A Pivotal U.S.-Korea Summit?

South Korean President Park Geun-hye and U.S. President Barack Obama should redouble efforts to counter North Korean security threats and reinforce economic ties at their summit, writes CFR’s Scott Snyder.

October 13, 2015

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South Korean President Park Geun-hye will meet U.S. President Barack Obama at the White House on October 16 to make up for a summit that was postponed because of the Middle East Respiratory Syndrome (MERS) outbreak in South Korea last June. The meeting comes at a time of troubling new provocations from North Korea and amid momentum on regional trade that is a critical part of Washington’s strategic pivot to Asia. The summit will be watched closely for signs of effective collaboration on both of these fronts, as well as for how much the two sides expand cooperation in so-called “new frontier” areas.

Presidents Obama and Park sit during a Combined Forces Command Briefing at Yongsan Garrison in Seoul, South Korea, April 26, 2014. (Photo: Larry Downing/Reuters)

Restricting a Nuclear North Korea

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North Korea’s persistent, belligerent rhetoric and unchecked efforts to develop nuclear and missile capabilities will top the Obama-Park summit’s agenda. The immediate challenge is how to disrupt a pattern of North Korean long-range missile and nuclear testing, which has occurred every three years since 2006.

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Efforts to punish North Korea with UN Security Council sanctions have proven insufficient to deter nuclear and missile activities. If North Korea’s nuclear testing continues, the country could develop the capability to strike the United States directly. Additionally, the Six-Party Talks, established to curb North Korean nuclear ambitions, have stalled due to Pyongyang’s unwillingness to discuss denuclearization.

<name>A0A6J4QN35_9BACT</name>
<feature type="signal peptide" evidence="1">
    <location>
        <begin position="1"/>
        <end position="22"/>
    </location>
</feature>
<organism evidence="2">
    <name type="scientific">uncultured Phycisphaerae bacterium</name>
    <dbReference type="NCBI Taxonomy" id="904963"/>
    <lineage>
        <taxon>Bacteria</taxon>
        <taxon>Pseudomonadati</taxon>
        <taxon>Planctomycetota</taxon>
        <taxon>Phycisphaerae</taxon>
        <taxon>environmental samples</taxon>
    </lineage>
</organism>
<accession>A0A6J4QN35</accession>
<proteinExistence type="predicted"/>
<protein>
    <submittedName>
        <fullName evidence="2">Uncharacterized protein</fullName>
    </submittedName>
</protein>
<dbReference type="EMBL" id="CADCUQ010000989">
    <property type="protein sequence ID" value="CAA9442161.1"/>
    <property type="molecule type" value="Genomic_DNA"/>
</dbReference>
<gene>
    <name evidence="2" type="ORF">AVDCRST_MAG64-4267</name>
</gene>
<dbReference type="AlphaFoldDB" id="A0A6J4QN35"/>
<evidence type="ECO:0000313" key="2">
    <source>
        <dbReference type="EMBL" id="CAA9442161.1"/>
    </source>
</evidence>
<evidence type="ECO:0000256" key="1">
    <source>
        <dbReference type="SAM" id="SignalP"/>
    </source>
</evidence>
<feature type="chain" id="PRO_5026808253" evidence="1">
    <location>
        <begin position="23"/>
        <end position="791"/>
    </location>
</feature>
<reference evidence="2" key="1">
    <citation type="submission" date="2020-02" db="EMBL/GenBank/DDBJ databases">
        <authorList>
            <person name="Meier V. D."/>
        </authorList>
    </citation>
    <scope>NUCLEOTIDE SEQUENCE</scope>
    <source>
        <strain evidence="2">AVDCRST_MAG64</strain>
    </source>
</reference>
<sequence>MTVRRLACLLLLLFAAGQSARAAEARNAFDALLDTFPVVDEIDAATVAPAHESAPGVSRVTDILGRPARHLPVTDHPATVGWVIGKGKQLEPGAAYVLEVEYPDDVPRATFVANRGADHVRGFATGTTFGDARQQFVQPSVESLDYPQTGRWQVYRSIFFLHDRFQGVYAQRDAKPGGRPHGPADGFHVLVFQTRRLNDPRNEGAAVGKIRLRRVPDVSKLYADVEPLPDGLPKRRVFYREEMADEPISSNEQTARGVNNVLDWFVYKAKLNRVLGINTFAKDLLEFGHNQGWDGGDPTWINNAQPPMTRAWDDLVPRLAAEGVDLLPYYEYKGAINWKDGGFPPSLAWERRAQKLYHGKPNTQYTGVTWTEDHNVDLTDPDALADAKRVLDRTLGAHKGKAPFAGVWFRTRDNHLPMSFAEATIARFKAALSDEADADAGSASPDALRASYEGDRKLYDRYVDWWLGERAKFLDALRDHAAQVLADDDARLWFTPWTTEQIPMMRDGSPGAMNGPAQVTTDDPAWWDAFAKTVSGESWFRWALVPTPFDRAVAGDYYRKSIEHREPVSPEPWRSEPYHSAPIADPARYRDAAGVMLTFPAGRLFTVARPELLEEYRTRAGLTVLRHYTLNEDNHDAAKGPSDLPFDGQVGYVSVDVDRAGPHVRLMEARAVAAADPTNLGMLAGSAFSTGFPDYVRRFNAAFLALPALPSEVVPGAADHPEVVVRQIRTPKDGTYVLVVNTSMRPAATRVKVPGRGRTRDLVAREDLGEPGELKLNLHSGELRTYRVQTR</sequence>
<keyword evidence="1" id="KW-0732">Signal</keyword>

The immediate challenge is how to disrupt a pattern of North Korean long-range missile and nuclear testing that has occurred every three years since 2006.

In Washington, Park will discuss the August agreement between Seoul and Pyongyang to defuse border tensions. Under the deal, the South ended its propaganda broadcasts, and the two Koreas pledged to proceed with inter-Korean family reunions. Some analysts have speculated that the North has resumed inter-Korean cooperation to divide U.S. and South Korean responses to its planned nuclear and missile tests.

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Park has also stepped up efforts to win Chinese President Xi Jinping’s support for the South’s unification efforts and restraining the North’s provocations. During the September Park-Xi summit, the leaders publicly called on North Korea to abide by Security Council resolutions that prohibit further North Korean nuclear testing; this admonition was later repeated by Presidents Obama and Xi in Washington. Park’s efforts to mobilize international pressure against Pyongyang have elicited North Korean anger, triggering threats to cancel the anticipated family reunions.

The U.S. Factor in Northeast Asian Security